by Amber Abbas
Urvashi Butalia’s remarkable book on India’s partition emerged out of the terrible violence that gripped Delhi, not in 1947, when the partition took place, but in 1984. In the wake of Indira Gandhi’s assassination by her Sikh bodyguard, the citizens of Delhi unleashed a murderous campaign of violence on the Sikh community as a whole. Delhi-ites were horrified to discover both the inaction of the local authorities to provide safety and security for citizens, and the failure of the media to report the atrocities taking place.
In response, South Asian scholars began to see for the first time, the holes in the official narratives of India’s 1947 partition into independent Pakistan and India. In this book, Urvashi Butalia turns to oral histories to tell the real story of the violence in Delhi and across North India in 1947. In Butalia’s oral histories both perpetrators and victims of the violence in Punjab reveal amazing stories of complicity and action. She contextualizes the stories by also narrating an official history of partition that covers the major events, including the story of her own divided family. Linking varied narratives illuminates facets of the partition story that are often obscured by concentration on political histories.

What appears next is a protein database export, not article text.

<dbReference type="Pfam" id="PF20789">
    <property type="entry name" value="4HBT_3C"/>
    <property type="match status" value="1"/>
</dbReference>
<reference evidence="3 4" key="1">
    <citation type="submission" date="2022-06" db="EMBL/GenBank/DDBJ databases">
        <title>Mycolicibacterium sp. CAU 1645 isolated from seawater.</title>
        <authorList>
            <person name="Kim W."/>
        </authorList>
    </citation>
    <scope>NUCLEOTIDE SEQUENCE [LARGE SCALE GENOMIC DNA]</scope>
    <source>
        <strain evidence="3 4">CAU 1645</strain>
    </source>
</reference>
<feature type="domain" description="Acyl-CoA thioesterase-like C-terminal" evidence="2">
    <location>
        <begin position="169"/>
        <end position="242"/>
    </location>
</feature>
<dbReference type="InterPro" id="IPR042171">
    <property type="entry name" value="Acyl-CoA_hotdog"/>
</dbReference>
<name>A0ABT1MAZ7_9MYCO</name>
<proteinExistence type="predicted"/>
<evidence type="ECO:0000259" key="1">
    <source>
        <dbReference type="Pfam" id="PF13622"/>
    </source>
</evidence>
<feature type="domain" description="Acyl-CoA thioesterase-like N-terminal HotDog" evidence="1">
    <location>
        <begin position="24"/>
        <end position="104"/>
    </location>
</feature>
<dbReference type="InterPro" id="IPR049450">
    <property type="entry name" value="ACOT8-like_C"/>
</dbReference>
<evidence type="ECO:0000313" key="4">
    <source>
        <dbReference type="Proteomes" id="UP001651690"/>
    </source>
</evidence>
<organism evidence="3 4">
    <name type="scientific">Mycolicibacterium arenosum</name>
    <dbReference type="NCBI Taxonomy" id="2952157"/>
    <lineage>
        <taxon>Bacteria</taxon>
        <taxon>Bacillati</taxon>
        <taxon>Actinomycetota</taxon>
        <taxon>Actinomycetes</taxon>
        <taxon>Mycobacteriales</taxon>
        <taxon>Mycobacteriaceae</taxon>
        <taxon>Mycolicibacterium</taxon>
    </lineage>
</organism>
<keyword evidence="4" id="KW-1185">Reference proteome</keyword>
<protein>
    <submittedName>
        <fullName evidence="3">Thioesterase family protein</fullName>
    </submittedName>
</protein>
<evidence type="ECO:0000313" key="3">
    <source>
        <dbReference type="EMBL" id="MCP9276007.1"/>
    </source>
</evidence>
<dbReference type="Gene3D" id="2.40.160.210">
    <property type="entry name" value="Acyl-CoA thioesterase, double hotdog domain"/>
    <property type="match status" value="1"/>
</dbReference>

Butalia’s revelation that violence against women during the partition was not always connected to the narrative of religious identity gone awry is an important step in creating a gendered history of partition that shows how women became pawns in a national game about honor and community. The bodies of women came to represent the strength of different communities and their vulnerability exposed the weakness of male protectors.
Throughout these explorations, Butalia’s own concerns about the relationship between nation-building and violence come to the fore. Her oral histories consistently point to violence as an “outsider” act, perpetrated on communities by people from outside those communities. Butalia explains, “as long as violence can be located somewhere outside, a distance away from the boundaries of family and the community, it can be contained. It is for this reason, I feel, that during Partition, and in so much of the recall of Partition, violence is seen as relating only to the ‘other.’”
Many of Butalia’s partition narratives are surprising and touching. They reveal the difficulties of remembering violence and speaking about it aloud. Some of Butalia’s brave narrators remember their own complicity in actions that sharply defined religious difference and marginalized religious minorities, which became one of many reasons the subcontinent was divided.